I’m not suggesting that Castor Oil is a “cure all” like Windex is in the “My Big Fat Greek Wedding” movie. But, I also have Planters Fasciitis that did not heal properly from a running injury. Knowing that my body wouldn’t accept a steroid shot very well, I was desperate to try anything. Castor Oil pack to the rescue and my pain subsided. When my Plantar Fasciitis flares about once a year, I reapply the Castor Oil pack for several treatments and my foot is feeling great again for another year or so.
Items You Will Need For Castor Oil Pack
Castor oil (cold pressed and solvent free)
Mason or Ball jar with lid
Wool or cotton print free cloth (unbleached)
How to Use a Castor Oil Pack
Pour Castor Oil into a Mason or Ball jar about half full.
Insert the fabric inside the glass to soak.
Place the lid on the jar tightly. Shake. Soak.
Undress the area you would like to apply the cloth and place a towel underneath. (Castor Oil is quite messy and can stain.)
Plug in the heat pad and warm it up.
Pull out the plastic wrap to the size of twice the body area.
Remove the fabric from the Castor Oil and carefully apply the fabric to your skin.
Quickly apply the plastic wrap to keep the excess Castor Oil from dripping.
Apply the heat pad over the plastic wrap.
Sit with this on your skin for about thirty minutes. Check your heat pad often to ensure it has not turned off.
After thirty minutes, turn off the heat pad, throw away the plastic wrap, and place the Castor Oil cloth back into the jar for future use. I recommend placing the jar in your refrigerator.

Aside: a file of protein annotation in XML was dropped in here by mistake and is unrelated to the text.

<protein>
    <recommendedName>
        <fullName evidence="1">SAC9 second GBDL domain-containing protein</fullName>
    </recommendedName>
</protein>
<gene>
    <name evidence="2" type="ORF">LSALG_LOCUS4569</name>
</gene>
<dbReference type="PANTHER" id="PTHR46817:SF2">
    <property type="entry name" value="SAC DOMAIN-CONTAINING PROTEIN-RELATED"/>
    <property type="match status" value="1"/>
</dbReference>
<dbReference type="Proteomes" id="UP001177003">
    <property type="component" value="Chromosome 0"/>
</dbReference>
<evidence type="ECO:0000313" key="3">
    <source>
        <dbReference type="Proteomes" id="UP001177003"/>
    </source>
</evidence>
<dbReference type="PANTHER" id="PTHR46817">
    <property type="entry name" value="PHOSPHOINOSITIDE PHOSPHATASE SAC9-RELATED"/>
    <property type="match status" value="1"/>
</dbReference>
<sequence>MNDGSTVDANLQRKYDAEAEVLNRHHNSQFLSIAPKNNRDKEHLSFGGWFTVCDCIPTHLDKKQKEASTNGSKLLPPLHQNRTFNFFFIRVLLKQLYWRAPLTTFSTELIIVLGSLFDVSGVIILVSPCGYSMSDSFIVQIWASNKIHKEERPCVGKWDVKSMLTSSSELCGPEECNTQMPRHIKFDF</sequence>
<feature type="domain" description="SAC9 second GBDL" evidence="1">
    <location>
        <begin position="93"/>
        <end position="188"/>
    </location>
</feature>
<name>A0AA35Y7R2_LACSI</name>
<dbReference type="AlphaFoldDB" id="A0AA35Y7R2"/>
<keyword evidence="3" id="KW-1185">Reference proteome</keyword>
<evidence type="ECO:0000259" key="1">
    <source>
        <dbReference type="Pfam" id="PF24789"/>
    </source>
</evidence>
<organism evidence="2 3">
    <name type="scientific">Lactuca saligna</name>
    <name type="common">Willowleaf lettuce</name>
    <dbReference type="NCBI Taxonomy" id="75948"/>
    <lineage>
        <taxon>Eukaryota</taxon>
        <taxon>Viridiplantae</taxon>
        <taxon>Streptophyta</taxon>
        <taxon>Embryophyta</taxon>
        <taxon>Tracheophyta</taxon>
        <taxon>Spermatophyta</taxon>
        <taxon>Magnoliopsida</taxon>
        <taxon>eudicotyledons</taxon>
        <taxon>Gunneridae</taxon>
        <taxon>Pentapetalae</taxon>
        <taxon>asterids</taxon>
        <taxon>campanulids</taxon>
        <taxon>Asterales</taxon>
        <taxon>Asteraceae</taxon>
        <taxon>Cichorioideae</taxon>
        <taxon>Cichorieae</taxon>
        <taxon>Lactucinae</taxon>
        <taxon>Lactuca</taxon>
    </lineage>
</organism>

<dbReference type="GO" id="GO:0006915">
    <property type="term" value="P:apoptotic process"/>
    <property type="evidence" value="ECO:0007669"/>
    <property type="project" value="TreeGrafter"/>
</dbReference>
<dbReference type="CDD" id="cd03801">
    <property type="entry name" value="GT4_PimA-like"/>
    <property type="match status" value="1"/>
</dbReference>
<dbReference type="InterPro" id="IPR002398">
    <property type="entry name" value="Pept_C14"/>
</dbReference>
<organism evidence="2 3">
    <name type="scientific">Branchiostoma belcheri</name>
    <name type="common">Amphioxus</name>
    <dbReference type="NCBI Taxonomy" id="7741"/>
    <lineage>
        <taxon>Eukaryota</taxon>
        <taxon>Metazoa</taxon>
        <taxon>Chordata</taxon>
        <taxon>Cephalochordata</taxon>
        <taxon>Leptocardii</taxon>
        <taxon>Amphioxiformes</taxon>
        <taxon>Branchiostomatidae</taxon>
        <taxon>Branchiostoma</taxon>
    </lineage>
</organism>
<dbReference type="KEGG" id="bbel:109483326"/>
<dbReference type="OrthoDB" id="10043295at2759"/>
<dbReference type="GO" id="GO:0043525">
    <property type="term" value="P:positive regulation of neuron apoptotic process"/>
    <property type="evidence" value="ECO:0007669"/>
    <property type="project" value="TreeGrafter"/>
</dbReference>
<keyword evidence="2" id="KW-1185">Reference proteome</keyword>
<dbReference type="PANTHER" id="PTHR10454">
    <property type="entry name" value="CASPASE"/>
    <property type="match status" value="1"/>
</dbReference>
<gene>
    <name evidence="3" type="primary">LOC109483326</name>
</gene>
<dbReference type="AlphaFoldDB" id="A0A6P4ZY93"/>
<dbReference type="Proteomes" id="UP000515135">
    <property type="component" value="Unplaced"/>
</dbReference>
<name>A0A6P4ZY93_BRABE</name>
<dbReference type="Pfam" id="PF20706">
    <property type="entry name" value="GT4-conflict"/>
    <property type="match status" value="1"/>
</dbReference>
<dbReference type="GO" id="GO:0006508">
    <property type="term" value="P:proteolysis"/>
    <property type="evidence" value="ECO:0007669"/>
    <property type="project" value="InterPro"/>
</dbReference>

Take a shower and use soap to the area. If you would like to remove any the Castor Oil on your skin, you can use baking soda.
Please Note These Precautions:
When used in moderation, Castor Oil is relatively safe to consume orally. When castor oil is used orally in high doses exceeding one (1) Tablespoon to five (5) Tablespoons per day for extended periods greater than a week, Castor Oil can cause fluid and electrolyte disturbances. You should never chew a Castor Seed by itself because chewing as few as one (1) to six (6) whole seeds can be lethal in an adult. Unlike the seeds, Castor Oil does not contain the deadly poison ricin and is relatively safe to consume at smaller doses.
Although midwives sometimes use Castor Oil to induce labor, please DO NOT use Castor Oil if you are pregnant, wanting to become pregnant, or just had a baby. Again, if you are PREGNANT please DO NOT use Castor Oil. And finally, please be cautious when using Castor Oil orally when taking Diuretic medicine.
I hope you find pain relief, like I have, with Castor Oil.
Blessings, Herbal Farmwife
Please visit Herbalfarmwife.com for “Do It Yourself” natural remedies using herbs, spices, vitamins, minerals, and healing foods!
DISCLAIMER: This information should not be considered to be healthcare advice, medical diagnosis, or treatment. This information is not intended as a substitute for advice from your physician or other healthcare professionals. Always consult a healthcare professional first before trying any herbs, spices, vitamins, or minerals mentioned in this posting. This information is merely a discussion of “thoughts” among friends. Please note that none of these statements have been evaluated by the USA’s Food and Drug Administration.